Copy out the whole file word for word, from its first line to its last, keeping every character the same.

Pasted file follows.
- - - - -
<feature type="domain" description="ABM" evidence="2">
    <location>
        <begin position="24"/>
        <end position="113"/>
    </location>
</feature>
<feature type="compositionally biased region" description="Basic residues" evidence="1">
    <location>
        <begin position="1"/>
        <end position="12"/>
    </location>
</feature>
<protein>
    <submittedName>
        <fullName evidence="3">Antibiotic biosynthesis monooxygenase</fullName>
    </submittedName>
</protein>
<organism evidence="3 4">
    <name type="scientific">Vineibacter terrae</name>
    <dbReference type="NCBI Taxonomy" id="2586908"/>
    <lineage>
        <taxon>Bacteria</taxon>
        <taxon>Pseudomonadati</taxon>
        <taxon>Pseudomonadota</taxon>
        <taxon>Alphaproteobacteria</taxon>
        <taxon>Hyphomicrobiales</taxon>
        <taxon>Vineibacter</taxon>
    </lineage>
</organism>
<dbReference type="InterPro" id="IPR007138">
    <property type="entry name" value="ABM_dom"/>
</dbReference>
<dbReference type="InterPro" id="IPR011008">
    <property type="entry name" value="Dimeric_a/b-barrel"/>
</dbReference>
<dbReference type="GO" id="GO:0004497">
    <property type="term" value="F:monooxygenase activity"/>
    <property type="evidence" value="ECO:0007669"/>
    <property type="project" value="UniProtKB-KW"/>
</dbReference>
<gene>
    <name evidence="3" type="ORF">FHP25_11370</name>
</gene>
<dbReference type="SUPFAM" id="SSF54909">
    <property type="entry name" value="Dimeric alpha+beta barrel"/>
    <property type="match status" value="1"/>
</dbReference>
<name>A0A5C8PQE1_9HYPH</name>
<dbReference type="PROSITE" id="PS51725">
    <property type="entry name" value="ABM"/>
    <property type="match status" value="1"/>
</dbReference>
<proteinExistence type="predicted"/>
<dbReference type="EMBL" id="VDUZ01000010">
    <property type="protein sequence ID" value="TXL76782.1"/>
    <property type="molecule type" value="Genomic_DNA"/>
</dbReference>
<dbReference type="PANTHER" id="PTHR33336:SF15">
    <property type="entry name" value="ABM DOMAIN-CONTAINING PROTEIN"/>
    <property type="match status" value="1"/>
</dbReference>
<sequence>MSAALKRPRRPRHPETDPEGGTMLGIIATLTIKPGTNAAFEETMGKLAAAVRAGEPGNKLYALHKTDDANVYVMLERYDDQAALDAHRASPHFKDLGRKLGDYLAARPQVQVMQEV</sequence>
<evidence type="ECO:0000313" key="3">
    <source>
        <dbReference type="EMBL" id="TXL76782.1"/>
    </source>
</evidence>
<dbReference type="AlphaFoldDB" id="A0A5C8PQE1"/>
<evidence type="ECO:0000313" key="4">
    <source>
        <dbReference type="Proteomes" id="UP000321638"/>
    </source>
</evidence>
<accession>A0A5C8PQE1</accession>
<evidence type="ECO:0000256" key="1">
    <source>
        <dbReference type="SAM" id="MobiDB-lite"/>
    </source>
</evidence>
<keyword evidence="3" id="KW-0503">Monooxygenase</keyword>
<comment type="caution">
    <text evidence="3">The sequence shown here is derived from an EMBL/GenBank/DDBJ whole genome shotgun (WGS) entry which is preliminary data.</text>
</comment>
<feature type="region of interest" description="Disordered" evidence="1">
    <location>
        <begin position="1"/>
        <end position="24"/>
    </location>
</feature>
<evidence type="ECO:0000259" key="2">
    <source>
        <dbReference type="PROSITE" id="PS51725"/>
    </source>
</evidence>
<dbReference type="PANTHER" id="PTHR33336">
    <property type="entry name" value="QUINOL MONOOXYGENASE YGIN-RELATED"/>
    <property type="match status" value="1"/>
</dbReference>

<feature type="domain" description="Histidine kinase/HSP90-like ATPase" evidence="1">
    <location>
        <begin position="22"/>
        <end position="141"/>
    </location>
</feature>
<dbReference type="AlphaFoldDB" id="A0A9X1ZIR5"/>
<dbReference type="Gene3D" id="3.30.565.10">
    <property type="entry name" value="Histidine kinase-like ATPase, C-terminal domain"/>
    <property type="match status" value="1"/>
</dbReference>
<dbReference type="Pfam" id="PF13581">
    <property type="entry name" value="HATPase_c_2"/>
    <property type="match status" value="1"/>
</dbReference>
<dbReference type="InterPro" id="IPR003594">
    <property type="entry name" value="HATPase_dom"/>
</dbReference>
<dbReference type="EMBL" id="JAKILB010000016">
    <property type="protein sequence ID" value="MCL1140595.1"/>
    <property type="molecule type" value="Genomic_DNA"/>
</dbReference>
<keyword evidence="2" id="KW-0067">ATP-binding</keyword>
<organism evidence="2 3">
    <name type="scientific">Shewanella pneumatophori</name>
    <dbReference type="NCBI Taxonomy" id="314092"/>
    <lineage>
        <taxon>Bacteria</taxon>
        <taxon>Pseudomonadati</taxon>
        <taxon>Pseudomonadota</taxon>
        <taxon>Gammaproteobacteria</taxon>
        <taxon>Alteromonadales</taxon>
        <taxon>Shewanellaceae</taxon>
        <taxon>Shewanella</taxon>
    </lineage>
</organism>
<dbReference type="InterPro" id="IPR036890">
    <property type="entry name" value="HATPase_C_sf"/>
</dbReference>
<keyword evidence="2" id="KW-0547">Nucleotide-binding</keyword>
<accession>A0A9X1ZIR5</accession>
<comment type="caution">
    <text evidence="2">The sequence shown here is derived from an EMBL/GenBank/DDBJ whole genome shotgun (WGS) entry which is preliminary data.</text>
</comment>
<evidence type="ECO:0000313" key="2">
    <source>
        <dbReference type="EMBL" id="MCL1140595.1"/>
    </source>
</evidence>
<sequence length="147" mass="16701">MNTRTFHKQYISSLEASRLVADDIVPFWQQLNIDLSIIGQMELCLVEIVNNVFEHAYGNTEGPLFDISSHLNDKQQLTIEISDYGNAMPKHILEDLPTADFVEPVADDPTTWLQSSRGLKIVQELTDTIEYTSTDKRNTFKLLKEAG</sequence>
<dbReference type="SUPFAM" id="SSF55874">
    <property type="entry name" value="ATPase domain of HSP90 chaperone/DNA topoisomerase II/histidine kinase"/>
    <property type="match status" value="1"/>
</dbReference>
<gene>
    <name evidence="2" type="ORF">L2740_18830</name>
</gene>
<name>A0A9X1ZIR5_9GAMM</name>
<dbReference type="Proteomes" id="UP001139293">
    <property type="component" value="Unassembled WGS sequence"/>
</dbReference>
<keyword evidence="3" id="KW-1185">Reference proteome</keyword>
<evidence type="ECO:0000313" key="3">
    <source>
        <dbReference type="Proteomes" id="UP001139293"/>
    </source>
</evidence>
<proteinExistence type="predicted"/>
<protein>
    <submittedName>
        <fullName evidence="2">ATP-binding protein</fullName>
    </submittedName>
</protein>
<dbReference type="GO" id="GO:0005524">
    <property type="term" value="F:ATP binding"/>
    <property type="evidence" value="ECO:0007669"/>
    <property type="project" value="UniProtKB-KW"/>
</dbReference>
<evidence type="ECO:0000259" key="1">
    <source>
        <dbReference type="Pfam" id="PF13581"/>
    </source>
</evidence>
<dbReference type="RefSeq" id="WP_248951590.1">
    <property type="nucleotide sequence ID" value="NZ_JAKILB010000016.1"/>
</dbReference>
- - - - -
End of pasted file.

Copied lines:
<feature type="domain" description="ABM" evidence="2">
    <location>
        <begin position="24"/>
        <end position="113"/>
    </location>
</feature>
<feature type="compositionally biased region" description="Basic residues" evidence="1">
    <location>
        <begin position="1"/>
        <end position="12"/>
    </location>
</feature>
<protein>
    <submittedName>
        <fullName evidence="3">Antibiotic biosynthesis monooxygenase</fullName>
    </submittedName>
</protein>
<organism evidence="3 4">
    <name type="scientific">Vineibacter terrae</name>
    <dbReference type="NCBI Taxonomy" id="2586908"/>
    <lineage>
        <taxon>Bacteria</taxon>
        <taxon>Pseudomonadati</taxon>
        <taxon>Pseudomonadota</taxon>
        <taxon>Alphaproteobacteria</taxon>
        <taxon>Hyphomicrobiales</taxon>
        <taxon>Vineibacter</taxon>
    </lineage>
</organism>
<dbReference type="InterPro" id="IPR007138">
    <property type="entry name" value="ABM_dom"/>
</dbReference>
<dbReference type="InterPro" id="IPR011008">
    <property type="entry name" value="Dimeric_a/b-barrel"/>
</dbReference>
<dbReference type="GO" id="GO:0004497">
    <property type="term" value="F:monooxygenase activity"/>
    <property type="evidence" value="ECO:0007669"/>
    <property type="project" value="UniProtKB-KW"/>
</dbReference>
<gene>
    <name evidence="3" type="ORF">FHP25_11370</name>
</gene>
<dbReference type="SUPFAM" id="SSF54909">
    <property type="entry name" value="Dimeric alpha+beta barrel"/>
    <property type="match status" value="1"/>
</dbReference>
<name>A0A5C8PQE1_9HYPH</name>
<dbReference type="PROSITE" id="PS51725">
    <property type="entry name" value="ABM"/>
    <property type="match status" value="1"/>
</dbReference>
<proteinExistence type="predicted"/>
<dbReference type="EMBL" id="VDUZ01000010">
    <property type="protein sequence ID" value="TXL76782.1"/>
    <property type="molecule type" value="Genomic_DNA"/>
</dbReference>
<dbReference type="PANTHER" id="PTHR33336:SF15">
    <property type="entry name" value="ABM DOMAIN-CONTAINING PROTEIN"/>
    <property type="match status" value="1"/>
</dbReference>
<sequence>MSAALKRPRRPRHPETDPEGGTMLGIIATLTIKPGTNAAFEETMGKLAAAVRAGEPGNKLYALHKTDDANVYVMLERYDDQAALDAHRASPHFKDLGRKLGDYLAARPQVQVMQEV</sequence>
<evidence type="ECO:0000313" key="3">
    <source>
        <dbReference type="EMBL" id="TXL76782.1"/>
    </source>
</evidence>
<dbReference type="AlphaFoldDB" id="A0A5C8PQE1"/>
<evidence type="ECO:0000313" key="4">
    <source>
        <dbReference type="Proteomes" id="UP000321638"/>
    </source>
</evidence>
<accession>A0A5C8PQE1</accession>
<evidence type="ECO:0000256" key="1">
    <source>
        <dbReference type="SAM" id="MobiDB-lite"/>
    </source>
</evidence>
<keyword evidence="3" id="KW-0503">Monooxygenase</keyword>
<comment type="caution">
    <text evidence="3">The sequence shown here is derived from an EMBL/GenBank/DDBJ whole genome shotgun (WGS) entry which is preliminary data.</text>
</comment>
<feature type="region of interest" description="Disordered" evidence="1">
    <location>
        <begin position="1"/>
        <end position="24"/>
    </location>
</feature>
<evidence type="ECO:0000259" key="2">
    <source>
        <dbReference type="PROSITE" id="PS51725"/>
    </source>
</evidence>
<dbReference type="PANTHER" id="PTHR33336">
    <property type="entry name" value="QUINOL MONOOXYGENASE YGIN-RELATED"/>
    <property type="match status" value="1"/>
</dbReference>

<feature type="domain" description="Histidine kinase/HSP90-like ATPase" evidence="1">
    <location>
        <begin position="22"/>
        <end position="141"/>
    </location>
</feature>
<dbReference type="AlphaFoldDB" id="A0A9X1ZIR5"/>
<dbReference type="Gene3D" id="3.30.565.10">
    <property type="entry name" value="Histidine kinase-like ATPase, C-terminal domain"/>
    <property type="match status" value="1"/>
</dbReference>
<dbReference type="Pfam" id="PF13581">
    <property type="entry name" value="HATPase_c_2"/>
    <property type="match status" value="1"/>
</dbReference>
<dbReference type="InterPro" id="IPR003594">
    <property type="entry name" value="HATPase_dom"/>
</dbReference>
<dbReference type="EMBL" id="JAKILB010000016">
    <property type="protein sequence ID" value="MCL1140595.1"/>
    <property type="molecule type" value="Genomic_DNA"/>
</dbReference>
<keyword evidence="2" id="KW-0067">ATP-binding</keyword>
<organism evidence="2 3">
    <name type="scientific">Shewanella pneumatophori</name>
    <dbReference type="NCBI Taxonomy" id="314092"/>
    <lineage>
        <taxon>Bacteria</taxon>
        <taxon>Pseudomonadati</taxon>
        <taxon>Pseudomonadota</taxon>
        <taxon>Gammaproteobacteria</taxon>
        <taxon>Alteromonadales</taxon>
        <taxon>Shewanellaceae</taxon>
        <taxon>Shewanella</taxon>
    </lineage>
</organism>
<dbReference type="InterPro" id="IPR036890">
    <property type="entry name" value="HATPase_C_sf"/>
</dbReference>
<keyword evidence="2" id="KW-0547">Nucleotide-binding</keyword>
<accession>A0A9X1ZIR5</accession>
<comment type="caution">
    <text evidence="2">The sequence shown here is derived from an EMBL/GenBank/DDBJ whole genome shotgun (WGS) entry which is preliminary data.</text>
</comment>
<evidence type="ECO:0000313" key="2">
    <source>
        <dbReference type="EMBL" id="MCL1140595.1"/>
    </source>
</evidence>
<sequence length="147" mass="16701">MNTRTFHKQYISSLEASRLVADDIVPFWQQLNIDLSIIGQMELCLVEIVNNVFEHAYGNTEGPLFDISSHLNDKQQLTIEISDYGNAMPKHILEDLPTADFVEPVADDPTTWLQSSRGLKIVQELTDTIEYTSTDKRNTFKLLKEAG</sequence>
<dbReference type="SUPFAM" id="SSF55874">
    <property type="entry name" value="ATPase domain of HSP90 chaperone/DNA topoisomerase II/histidine kinase"/>
    <property type="match status" value="1"/>
</dbReference>
<gene>
    <name evidence="2" type="ORF">L2740_18830</name>
</gene>
<name>A0A9X1ZIR5_9GAMM</name>
<dbReference type="Proteomes" id="UP001139293">
    <property type="component" value="Unassembled WGS sequence"/>
</dbReference>
<keyword evidence="3" id="KW-1185">Reference proteome</keyword>
<evidence type="ECO:0000313" key="3">
    <source>
        <dbReference type="Proteomes" id="UP001139293"/>
    </source>
</evidence>
<proteinExistence type="predicted"/>
<protein>
    <submittedName>
        <fullName evidence="2">ATP-binding protein</fullName>
    </submittedName>
</protein>
<dbReference type="GO" id="GO:0005524">
    <property type="term" value="F:ATP binding"/>
    <property type="evidence" value="ECO:0007669"/>
    <property type="project" value="UniProtKB-KW"/>
</dbReference>
<evidence type="ECO:0000259" key="1">
    <source>
        <dbReference type="Pfam" id="PF13581"/>
    </source>
</evidence>
<dbReference type="RefSeq" id="WP_248951590.1">
    <property type="nucleotide sequence ID" value="NZ_JAKILB010000016.1"/>
</dbReference>